I'm trying to figure out how the bolts were screwed in in the first place -- no slots, rounded heads, and (I guess) no nuts on the other ends. And is wood that's been outside so long that the bolts have rusted really worth all this work to save?
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Your picture was not very clear on the important part. If it used carriage bolts, and they are accessible, I suggest taking their heads off with an angle grinder. Then grasp the nut part with a Vice-Grip, pull it out from that direction.

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For the posts, I suggest using a circular saw to do an initial cut near the ground. Then expose the concrete, rent a 'demolition hammer' for about $20 for 4 hours, or a sledge hammer. Then make a second cut at below grade level on the more-exposed 4x4's, then put dirt over the space and seed it.

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I can only suggest how to pull the Cemented pieces out, as I have recently done similar work removing 'bout 30 or so Steel fence posts.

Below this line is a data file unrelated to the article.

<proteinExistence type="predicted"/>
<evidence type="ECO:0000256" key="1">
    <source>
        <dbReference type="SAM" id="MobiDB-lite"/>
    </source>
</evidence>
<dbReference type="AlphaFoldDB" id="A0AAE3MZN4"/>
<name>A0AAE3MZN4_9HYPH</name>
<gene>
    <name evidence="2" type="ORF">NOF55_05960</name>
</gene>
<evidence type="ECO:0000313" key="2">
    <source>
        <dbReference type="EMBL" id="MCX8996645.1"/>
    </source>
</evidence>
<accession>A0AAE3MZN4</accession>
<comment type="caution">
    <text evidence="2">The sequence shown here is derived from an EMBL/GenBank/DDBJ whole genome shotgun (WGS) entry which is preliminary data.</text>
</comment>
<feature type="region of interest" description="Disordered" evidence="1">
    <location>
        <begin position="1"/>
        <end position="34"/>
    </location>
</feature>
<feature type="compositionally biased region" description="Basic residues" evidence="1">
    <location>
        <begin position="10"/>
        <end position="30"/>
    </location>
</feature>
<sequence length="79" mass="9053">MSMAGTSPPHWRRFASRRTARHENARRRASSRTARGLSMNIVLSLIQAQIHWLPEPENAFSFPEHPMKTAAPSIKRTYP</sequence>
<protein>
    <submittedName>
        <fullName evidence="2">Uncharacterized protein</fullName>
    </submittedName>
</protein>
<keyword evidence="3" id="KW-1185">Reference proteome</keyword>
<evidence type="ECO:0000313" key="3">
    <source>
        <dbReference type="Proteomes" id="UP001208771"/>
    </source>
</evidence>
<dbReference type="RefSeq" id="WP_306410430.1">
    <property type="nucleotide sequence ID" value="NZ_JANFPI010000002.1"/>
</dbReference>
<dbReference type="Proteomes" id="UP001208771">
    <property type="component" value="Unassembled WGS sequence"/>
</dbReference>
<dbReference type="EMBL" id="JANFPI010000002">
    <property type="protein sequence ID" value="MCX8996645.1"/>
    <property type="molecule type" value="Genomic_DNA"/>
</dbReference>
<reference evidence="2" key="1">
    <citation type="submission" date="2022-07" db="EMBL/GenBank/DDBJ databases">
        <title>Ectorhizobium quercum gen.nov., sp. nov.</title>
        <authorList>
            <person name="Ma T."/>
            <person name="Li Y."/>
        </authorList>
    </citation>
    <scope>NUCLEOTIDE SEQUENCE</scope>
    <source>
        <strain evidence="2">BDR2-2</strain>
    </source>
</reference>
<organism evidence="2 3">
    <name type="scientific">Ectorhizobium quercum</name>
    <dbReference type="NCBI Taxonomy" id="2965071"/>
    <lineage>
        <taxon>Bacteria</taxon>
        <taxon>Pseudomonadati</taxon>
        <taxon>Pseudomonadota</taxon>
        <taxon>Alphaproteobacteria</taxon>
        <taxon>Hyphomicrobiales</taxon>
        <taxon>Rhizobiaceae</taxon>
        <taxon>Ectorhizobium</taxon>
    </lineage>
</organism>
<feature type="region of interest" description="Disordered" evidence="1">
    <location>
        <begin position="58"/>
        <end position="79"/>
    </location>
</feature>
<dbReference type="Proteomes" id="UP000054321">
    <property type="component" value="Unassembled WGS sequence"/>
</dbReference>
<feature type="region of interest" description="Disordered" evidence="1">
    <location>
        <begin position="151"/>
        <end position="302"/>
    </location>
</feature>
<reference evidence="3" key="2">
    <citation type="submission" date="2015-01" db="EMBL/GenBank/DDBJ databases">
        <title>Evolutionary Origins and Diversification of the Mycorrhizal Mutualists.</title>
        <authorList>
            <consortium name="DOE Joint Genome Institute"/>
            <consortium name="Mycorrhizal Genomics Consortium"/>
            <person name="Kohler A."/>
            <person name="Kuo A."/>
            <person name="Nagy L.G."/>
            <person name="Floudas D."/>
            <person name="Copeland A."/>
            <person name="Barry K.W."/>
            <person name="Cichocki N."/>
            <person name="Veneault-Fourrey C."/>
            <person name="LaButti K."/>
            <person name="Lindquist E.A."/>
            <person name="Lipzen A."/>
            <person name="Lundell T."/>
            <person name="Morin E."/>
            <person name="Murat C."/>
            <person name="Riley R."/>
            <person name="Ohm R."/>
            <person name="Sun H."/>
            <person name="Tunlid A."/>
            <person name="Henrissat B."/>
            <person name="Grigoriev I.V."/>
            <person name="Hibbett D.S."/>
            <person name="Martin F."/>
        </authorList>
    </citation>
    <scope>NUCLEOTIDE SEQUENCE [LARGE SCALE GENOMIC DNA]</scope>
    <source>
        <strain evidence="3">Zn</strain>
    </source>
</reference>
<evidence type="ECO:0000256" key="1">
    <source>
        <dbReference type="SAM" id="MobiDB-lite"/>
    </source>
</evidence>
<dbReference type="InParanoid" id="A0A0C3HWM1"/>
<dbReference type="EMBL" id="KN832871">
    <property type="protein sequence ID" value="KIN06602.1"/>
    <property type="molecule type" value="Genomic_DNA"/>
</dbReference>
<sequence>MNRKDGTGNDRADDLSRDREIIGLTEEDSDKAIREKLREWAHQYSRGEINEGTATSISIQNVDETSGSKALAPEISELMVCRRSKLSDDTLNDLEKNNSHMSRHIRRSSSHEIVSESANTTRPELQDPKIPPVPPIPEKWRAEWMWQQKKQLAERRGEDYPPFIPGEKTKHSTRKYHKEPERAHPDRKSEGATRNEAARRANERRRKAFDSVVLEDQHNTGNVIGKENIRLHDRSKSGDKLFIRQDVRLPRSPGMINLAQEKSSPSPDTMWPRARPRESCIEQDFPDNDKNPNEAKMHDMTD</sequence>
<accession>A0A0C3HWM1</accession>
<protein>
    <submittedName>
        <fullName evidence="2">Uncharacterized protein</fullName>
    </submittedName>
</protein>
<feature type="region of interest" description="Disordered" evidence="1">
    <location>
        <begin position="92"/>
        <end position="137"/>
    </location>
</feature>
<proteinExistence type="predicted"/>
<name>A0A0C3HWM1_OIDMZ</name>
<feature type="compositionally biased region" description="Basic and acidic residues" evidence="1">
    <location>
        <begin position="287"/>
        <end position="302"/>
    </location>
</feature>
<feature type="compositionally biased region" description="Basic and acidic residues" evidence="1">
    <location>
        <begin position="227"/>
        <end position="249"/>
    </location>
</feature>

go to harbor freight and buy a high lift mechanical jack. You know ,..........those you see every huge 4X4 with mounted to the back end with the spare.............has holes in the upright part all up and down it.
Anyway, With the posts being wooden, you can actually use a chain and it will grip the wood post and just use the jack,( may have to have a cheater pipe/bar to extend it for ease) and make a leveraged pulling device. They'll come up like buttah if you use some basic leverage principals. Also , if the chain wont grip well enough, get a long drill bit/paddle bit and run a large steel piece through the posts and use that to give the chain something to hold onto. It may take all 6 tries to perfect the pulling but it will still beat the hell out of the jack-hammer or sledge.................there's a basic rule to use here................the straighter you can get the jack to pull up, the easier to get the concrete out with it. Pulling sideways just increases the resistance and the danger.
http://www.angelfire.com/retro/ssterile/Post_removal.bmp